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Let's Talk About Aphasia Awareness Month | Generations Home Care

Even though aphasia impacts nearly two million people across the country, many Americans aren’t well educated about the condition. In fact, The National Aphasia Association found that 84 percent of people polled had never even heard of the word “aphasia.” National Aphasia Awareness Month this June is a great time to raise awareness about what causes this neurological condition and how best to treat it. Aphasia can have a wide-reaching impact on a person’s life, and recovery requires prompt treatments. As a result, recognizing the signs is critically important. 

What is Aphasia? 

Aphasia is a condition that affects a person’s ability to speak. Rather than a disease itself, aphasia is a symptom of some other event such as a stroke or brain damage. A person with this condition might struggle to communicate coherently, understand other people’s clear speech, and be unable to read or write correctly. Signs of the condition include any of the following: 

  • Using incomplete or short sentences.
  • Not making sense in verbal speech.
  • Using incorrect or unrecognizable words.
  • An inability to understand speech or writing .
  • Struggling to name objects.
  • Being unable to write sentences that make sense.

Three Aphasia Patterns

In addition to the general signs of aphasia, this condition has three main patterns. The first, expressive aphasia (also known as Broca’s or nonfluent aphasia), usually centers on a person’s ability to speak rather than understand. People experiencing this pattern might speak in short sentences, omit words, or struggle to get their words out while nonetheless able to understand people speaking to them. It may also involve right-side paralysis or weakness. 

The second pattern is comprehensive aphasia which causes people to speak in long, smooth sentences that don’t make sense. They may also include incorrect or unnecessary words. People experiencing the second pattern often don’t realize that other people have trouble understanding them. 

Lastly, people with global aphasia often experience poor comprehension as well as difficulty forming words and sentences. This pattern tends to be the most severe, and represents extensive brain damage. 

What Causes Aphasia? 

Aphasia is always the result of a secondary cause or injury, and can often develop suddenly after a physically traumatic event. Stroke-related brain damage is the most common cause. During a stroke, a blood vessel in the brain ruptures and prevents the proper flow of blood to the brain, damaging brain cells. If the brain damage affects language processing centers in the brain, aphasia is a common side effect. Head injuries or brain tumors can also cause aphasia. 

On the other hand, primary progressive aphasia develops gradually as a result of brain cells deteriorating in the brain’s language centers. This condition is associated with dementia and may take years to progress.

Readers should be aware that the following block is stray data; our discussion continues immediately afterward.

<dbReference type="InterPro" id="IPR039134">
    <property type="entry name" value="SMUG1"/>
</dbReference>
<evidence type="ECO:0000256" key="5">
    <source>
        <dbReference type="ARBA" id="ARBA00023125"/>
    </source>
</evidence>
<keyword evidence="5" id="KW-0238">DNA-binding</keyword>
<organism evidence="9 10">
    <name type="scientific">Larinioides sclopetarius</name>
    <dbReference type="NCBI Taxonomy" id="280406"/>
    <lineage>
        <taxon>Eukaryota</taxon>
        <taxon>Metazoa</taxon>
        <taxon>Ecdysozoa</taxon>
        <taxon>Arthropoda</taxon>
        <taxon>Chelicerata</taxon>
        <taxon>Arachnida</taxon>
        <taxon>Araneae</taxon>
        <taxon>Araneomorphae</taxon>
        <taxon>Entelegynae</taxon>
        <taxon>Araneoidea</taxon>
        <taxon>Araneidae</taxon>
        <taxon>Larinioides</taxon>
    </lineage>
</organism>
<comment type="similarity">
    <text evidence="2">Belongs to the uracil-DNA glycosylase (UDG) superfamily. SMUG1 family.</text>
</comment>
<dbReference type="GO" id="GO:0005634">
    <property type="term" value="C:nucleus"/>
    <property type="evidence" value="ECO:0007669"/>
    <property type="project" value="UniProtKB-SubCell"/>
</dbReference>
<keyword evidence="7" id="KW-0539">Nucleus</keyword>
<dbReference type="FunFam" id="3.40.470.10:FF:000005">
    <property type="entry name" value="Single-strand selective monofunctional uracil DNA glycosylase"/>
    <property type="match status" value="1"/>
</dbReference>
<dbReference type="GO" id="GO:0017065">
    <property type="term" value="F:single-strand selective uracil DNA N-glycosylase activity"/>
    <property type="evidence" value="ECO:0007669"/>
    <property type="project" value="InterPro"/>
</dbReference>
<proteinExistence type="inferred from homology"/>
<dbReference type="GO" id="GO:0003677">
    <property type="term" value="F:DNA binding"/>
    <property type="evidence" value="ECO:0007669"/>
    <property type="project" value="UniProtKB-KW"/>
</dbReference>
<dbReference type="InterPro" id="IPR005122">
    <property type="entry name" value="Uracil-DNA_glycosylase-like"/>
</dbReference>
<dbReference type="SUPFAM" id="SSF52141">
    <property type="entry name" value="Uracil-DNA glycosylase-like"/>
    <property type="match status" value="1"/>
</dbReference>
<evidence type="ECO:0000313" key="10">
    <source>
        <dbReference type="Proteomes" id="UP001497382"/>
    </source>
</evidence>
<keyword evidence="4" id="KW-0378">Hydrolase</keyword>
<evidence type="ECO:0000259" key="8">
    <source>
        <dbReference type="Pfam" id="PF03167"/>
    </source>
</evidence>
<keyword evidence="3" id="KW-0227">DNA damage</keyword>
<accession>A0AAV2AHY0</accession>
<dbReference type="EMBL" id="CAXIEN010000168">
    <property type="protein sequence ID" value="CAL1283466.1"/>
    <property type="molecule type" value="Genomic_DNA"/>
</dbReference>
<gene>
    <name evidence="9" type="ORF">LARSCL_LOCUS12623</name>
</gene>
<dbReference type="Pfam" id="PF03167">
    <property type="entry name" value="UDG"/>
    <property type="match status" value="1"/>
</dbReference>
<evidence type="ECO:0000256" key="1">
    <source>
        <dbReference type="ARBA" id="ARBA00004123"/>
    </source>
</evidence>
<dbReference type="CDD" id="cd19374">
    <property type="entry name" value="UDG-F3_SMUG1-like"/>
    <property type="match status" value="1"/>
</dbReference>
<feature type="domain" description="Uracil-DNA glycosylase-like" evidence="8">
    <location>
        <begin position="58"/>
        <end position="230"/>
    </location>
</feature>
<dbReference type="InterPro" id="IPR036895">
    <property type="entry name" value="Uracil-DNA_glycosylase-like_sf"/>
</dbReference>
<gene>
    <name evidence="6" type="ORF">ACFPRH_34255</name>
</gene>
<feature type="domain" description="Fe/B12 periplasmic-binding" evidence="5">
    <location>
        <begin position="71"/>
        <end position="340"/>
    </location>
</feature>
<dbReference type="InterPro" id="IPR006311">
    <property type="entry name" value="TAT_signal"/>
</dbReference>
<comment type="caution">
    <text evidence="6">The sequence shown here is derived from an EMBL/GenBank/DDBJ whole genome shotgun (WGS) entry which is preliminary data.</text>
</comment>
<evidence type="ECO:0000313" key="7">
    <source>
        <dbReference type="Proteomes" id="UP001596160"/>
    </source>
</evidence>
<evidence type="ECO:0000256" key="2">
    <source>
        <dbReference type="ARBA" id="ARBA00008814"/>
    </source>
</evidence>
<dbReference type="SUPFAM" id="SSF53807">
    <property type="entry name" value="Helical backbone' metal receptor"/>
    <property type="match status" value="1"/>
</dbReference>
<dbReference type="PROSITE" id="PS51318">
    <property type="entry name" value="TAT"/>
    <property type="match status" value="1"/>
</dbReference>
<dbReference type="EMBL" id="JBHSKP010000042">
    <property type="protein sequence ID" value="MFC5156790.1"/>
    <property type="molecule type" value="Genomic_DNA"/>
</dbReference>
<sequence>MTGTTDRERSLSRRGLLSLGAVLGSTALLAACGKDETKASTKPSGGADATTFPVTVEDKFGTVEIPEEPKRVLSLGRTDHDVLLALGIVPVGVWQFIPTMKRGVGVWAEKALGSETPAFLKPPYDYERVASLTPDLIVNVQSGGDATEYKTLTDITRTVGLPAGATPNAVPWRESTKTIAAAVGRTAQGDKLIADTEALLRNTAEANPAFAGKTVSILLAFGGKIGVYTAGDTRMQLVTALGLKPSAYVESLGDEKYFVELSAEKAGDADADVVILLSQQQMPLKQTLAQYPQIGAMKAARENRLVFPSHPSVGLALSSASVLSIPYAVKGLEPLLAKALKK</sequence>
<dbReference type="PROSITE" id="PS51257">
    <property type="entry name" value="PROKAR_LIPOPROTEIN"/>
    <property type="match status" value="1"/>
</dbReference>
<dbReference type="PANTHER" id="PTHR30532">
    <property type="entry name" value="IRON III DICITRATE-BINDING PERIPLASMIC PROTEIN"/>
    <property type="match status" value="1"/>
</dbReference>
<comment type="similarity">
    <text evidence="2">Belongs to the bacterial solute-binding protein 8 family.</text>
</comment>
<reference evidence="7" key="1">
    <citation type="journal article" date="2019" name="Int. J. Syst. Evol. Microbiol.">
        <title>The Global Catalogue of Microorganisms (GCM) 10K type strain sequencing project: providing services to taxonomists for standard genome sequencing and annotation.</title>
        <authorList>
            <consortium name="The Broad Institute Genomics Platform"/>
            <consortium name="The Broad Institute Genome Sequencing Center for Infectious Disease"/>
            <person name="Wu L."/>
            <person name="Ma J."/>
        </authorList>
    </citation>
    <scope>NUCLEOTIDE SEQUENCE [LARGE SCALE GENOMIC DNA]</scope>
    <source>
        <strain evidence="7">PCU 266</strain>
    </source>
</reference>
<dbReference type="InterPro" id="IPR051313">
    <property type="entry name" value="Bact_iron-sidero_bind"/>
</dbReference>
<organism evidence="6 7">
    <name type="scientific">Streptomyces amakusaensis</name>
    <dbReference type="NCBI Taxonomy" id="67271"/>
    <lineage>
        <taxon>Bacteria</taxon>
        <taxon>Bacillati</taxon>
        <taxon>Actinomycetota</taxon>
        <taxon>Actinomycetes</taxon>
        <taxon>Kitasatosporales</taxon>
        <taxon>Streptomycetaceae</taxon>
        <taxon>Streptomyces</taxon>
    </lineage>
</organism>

Treatment Options 

Aphasia can have a broad impact on a person’s ability to function, communicate, and go through daily life. In mild cases, some aphasia may actually resolve itself without treatment. However, treating aphasia is essential when it’s paired with other common stroke symptoms such as partial paralysis and weakness. Most people need speech therapy to return to their previous level of function. While many people make significant strides in regaining their ability to speak and understand, it may not be possible to reach pre-injury communication levels again. 

While researchers are testing some medications, rehabilitation and therapy are the primary treatment options. Starting early after the brain injury, working in groups, and using computer tools are all excellent ways to treat aphasia. However, people with primary progressive aphasia do not have as many options because it’s caused by slow degeneration in the the brain. However, speech therapy can help slow the progression and manage symptoms in the meantime. 

People living with this condition often struggle with several other side effects which impact their ability to care for themselves. In cases when a person needs help during the recovery process, an in-home caregiver can be an excellent companion while undergoing recovery therapy. From preparing meals to providing transportation and cleaning the house, an in-home caregiver is invaluable when you need them most. 

About Generations Home Care

Generations Home Care personalized in-home care and support services help those recovering from illness, injury, or surgery, living with a chronic disease, or dealing with the natural process of aging. We help people live a fuller, healthier, and independent life.

Our caregivers are trained in the Centers for Disease Control (CDC) recommended COVID-19 safety precautions. We offer levels of care ranging from companionship, to respite for the primary family caregiver, to homemaking services, to assistance with activities of daily living, to Alzheimer’s and dementia care. Generations Home Care takes a holistic approach and emphasizes a consistent, client-centered plan of care.

Our Specialty Services Include:

  • Rehab or hospital-to-home programs for safe discharge.
  • Short-term post-operative care during recovery periods.
  • Non-medical life management services for people with chronic conditions.
  • Veteran’s connection to care program.
  • Live-in services and couples care.

If you’d like to learn more about how we can help you, contact us today at 602-595-HOME (4663) or by filling out the contact form on our website.

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